• Z (work visa): Granted to applicants who will begin employment or accept a job in China, as well as to any accompanying family members
  • X (student visa): Granted to applicants who go to China for a minimum of six months of study, advanced study, or internship
  • C (crew visa) Visa: Granted to crew members on foreign aviation, navigation, and ground transportation missions, as well as family members, accompanying them.
  • G (transit visa): Granted to travelers passing through China
  • D (resident visa): Given to applicants who wish to permanently emigrate to China.
  • J-1 (journalist visa): Given to foreign reporters who are residents of China
  • J-2 (journalist visa): Given to international journalists on a short-term assignment in China

Visa requirements

Around six weeks before to departure, you should apply for a China visa at a Chinese embassy or Visa Application Center in your nation.

Required Documents for Visa Applications:


The original passport must have at least two blank pages and a validity of more than six months. When you apply for a visa, a copy of the photo information page is required.

Forms and photos for visa applications

Fill out the PRC (People’s Republic of China) Visa Application Form completely, and attach a current full-face, color visa photo where it is appropriate.

Legal Residency and Stay Permits

For candidates who apply for China visas in nations other than their home countries, legal stay and residency permits or visas are necessary.

Former Chinese Passports

For foreigners who once held Chinese citizenship but have since obtained a foreign nationality and are applying for a Chinese visa for the first time, former Chinese passports and picture page copies are necessary since China dual citizenship is not allowed. If the name on the foreign passport and the old Chinese passport are different, notarial documents pertaining to the name change are necessary.

L-Visa Supporting Documents

Those applying for an L-visa must show proof of a round-trip airline ticket, a hotel reservation, or an invitation letter from a Chinese institution or person. The following information has to be in the letter:

  1. Personal information about the applicant: name, gender, and birth date
  2. The applicant’s itinerary details, including arrival and departure times and locations.
  3. Details about the hosting company or individual, including names, contact information (phone, address, official seal, or signature of the host), and so forth.

G-Visa Supporting Documents

G-Visa applicants must provide proof that they have reservations for tickets on a subsequent international aircraft leaving China.

Z-Visa Supporting Documents

Depending on their invitation’s kind, Z-Visa applicants must provide one of the following sets of documentation:

  1. An Alien Employment Permit and a letter of invitation from an authorized unit or an invitation confirmation letter issued by the People’s Republic of China’s Ministry of Human Resources and Social Security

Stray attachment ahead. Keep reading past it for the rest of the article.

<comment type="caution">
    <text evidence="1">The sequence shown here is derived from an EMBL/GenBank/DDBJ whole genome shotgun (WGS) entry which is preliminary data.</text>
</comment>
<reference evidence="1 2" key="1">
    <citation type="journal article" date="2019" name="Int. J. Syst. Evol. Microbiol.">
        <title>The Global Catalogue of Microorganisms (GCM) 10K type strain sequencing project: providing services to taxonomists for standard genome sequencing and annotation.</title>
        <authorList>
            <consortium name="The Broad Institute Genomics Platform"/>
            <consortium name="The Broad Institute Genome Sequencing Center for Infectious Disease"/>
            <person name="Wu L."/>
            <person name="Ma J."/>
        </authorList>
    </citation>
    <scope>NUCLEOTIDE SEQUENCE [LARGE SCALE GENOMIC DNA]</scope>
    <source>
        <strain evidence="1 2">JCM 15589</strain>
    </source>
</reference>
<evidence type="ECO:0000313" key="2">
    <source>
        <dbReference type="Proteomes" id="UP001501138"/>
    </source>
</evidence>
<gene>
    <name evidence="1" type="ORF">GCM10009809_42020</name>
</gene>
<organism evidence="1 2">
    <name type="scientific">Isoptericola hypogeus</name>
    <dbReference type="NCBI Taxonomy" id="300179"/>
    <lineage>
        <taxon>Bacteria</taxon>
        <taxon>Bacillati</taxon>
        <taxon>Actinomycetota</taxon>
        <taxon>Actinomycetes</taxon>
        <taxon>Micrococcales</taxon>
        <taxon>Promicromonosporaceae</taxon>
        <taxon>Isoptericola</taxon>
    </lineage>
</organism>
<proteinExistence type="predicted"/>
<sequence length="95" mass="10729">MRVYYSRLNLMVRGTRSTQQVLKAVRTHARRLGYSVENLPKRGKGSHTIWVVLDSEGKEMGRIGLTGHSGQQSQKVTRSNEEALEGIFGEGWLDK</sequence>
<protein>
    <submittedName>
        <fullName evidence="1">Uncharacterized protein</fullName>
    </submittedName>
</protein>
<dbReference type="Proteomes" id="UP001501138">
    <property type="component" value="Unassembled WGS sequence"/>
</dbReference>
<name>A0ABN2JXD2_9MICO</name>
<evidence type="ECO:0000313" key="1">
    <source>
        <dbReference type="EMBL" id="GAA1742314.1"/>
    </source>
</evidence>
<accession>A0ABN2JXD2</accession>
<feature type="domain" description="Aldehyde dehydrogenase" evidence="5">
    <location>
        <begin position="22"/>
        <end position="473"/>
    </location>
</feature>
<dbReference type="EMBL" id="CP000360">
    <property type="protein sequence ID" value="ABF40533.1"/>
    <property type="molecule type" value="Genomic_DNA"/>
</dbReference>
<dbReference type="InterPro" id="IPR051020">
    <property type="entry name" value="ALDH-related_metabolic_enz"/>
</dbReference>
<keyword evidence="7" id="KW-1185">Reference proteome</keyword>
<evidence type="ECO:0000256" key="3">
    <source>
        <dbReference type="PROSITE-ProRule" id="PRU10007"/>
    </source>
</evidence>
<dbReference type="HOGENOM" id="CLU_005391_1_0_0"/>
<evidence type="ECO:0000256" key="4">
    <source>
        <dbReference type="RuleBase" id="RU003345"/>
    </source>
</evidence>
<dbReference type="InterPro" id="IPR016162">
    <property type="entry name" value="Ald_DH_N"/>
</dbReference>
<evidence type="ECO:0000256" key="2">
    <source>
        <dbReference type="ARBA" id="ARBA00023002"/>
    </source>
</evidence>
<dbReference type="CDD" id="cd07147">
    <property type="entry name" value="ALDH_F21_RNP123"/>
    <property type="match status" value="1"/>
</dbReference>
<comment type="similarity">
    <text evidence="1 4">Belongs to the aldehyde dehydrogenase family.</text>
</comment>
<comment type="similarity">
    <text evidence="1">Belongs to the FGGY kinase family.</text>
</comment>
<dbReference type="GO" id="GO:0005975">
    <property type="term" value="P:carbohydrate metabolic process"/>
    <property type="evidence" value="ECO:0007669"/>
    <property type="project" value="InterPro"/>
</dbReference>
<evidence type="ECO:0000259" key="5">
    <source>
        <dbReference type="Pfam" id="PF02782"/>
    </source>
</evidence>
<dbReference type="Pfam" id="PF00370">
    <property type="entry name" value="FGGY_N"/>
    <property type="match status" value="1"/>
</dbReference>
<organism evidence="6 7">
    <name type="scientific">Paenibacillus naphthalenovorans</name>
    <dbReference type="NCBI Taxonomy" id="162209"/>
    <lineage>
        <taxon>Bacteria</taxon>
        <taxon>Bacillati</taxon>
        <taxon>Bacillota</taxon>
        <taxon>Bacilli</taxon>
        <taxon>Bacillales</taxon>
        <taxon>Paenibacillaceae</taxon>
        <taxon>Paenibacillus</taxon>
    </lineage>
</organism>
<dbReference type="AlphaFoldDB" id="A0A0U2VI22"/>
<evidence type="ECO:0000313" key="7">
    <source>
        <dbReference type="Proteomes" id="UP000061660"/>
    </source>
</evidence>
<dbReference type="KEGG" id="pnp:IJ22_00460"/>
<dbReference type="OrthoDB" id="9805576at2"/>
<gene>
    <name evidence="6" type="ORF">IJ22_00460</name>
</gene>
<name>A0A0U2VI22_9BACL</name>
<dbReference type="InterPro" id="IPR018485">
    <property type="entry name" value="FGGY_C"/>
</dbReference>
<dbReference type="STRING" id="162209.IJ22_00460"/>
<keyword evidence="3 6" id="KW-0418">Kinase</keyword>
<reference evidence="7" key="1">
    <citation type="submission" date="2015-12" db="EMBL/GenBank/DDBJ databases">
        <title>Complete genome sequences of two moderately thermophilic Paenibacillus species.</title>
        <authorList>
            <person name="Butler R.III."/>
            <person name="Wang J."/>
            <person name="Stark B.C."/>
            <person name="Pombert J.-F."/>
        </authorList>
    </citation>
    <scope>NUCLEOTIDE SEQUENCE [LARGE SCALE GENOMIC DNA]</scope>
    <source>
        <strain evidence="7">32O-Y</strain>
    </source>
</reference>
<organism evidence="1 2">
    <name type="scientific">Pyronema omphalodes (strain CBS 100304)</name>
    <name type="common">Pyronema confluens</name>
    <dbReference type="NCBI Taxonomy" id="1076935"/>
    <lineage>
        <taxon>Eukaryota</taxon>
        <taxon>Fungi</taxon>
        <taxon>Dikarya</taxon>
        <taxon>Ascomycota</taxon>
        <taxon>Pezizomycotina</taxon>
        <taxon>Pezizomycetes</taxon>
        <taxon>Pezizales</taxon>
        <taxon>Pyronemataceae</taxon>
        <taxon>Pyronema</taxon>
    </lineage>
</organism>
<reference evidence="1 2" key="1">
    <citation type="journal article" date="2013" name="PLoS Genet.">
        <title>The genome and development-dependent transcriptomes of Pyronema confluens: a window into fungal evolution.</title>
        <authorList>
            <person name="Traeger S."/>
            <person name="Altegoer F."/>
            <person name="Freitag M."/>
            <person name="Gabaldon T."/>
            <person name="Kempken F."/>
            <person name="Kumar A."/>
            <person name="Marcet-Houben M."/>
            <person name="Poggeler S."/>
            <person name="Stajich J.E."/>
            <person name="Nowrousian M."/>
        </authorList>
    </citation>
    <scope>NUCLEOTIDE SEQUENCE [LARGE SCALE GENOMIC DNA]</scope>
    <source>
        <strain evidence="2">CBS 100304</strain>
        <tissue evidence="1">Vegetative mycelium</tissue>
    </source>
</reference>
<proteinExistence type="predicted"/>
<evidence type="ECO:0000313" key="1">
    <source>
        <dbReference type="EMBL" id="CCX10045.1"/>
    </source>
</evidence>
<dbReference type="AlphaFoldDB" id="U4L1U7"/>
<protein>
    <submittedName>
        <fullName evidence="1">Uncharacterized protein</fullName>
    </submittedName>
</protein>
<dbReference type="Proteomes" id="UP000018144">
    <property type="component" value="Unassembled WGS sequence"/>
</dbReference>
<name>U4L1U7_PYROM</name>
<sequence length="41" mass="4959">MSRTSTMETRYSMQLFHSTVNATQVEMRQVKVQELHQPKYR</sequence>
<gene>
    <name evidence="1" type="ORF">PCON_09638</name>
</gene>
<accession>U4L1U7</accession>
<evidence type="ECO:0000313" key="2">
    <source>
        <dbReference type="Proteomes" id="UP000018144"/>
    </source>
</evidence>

2. A China Work Permit for Foreign Experts, as well as a letter of invitation from a properly authorized unit or an invitation confirmation letter from the Bureau of Foreign Experts
  3. A letter of invitation from a properly authorized unit, an invitation confirmation letter provided by the Administration Bureau for Industry and Commerce, and a certificate from the Resident Representative Office of Foreign Companies
  4. For applicants who are traveling to China exclusively for commercial performances, a letter of invitation from a properly authorized unit, an invitation confirmation letter issued by the relevant Foreign Affairs Department (municipal/county-level), or Documents of Commercial Art Performance from the relevant administrative department of culture.
  5. A letter of invitation from the China National Offshore Oil Corporation to foreigners working in offshore oil operations in the People’s Republic of China

Within 30 days of entering China, holders of Z-Visas should submit an application for residence permits to the Public Security Entry-Exit Administration in the city where they work.

X1-Visa Supporting Documents

Those requesting an X1 visa must submit the following documentation:

  1. The original and a copy of the admissions letter from the educational institution that is located in the PRC.
  2. The original and a copy of the JW201 or JW202, application for Student Visa for Foreigners in China

Within 30 days of entering China, holders of X1 visas must submit an application for residency permits to the Public Security Entry-Exit Administration in their city of study.

X2-Visa Supporting Documents

Applicants for an X2 visa must provide the original and a copy of the admissions letter they received from a school in the People’s Republic of China.

How long is the validity of a visa?

The length of validity varies across visa types. Single-entry China visas typically last for three months from the date of issuance and allow for a 30-day maximum stay. You are able to travel as a tourist or engage in routine business operations with this visa. Most tourists just need to apply for a single-entry visa. However, if you regularly travel on the same trip between the Chinese mainland and Hong Kong, Macau, or Taiwan, double or multiple entrance visas may be necessary.


  1. Where in China is the greatest city and location to study Chinese?

The best and largest Chinese school in China is Keats School, situated in Kunming City, which is considered the ideal location for immersion Chinese learning programs. 

  1. What traditional Chinese holidays will people in China observe?

The Lunar Spring Festival must be the greatest Chinese holiday to be observed. In Western culture, it is just as magnificent as Christmas Day. The main day for a family reunion is the Spring Festival. 

  1. How much does it cost to live in China?

The cost of living varies greatly depending on where you reside, with cities generally being significantly more costly. However, in Beijing, an apartment may be rented for 9,000 yuan (about 1000 pounds sterling) each month. Many multinational corporations will cover your rent as part of your work benefits.

  1. How to get Chinese citizenship?

Chinese citizenship for foreigners can be obtained by having close family members who are Chinese citizens or have a permanent address in mainland China or a special administrative area or if they have other “legitimate reasons.”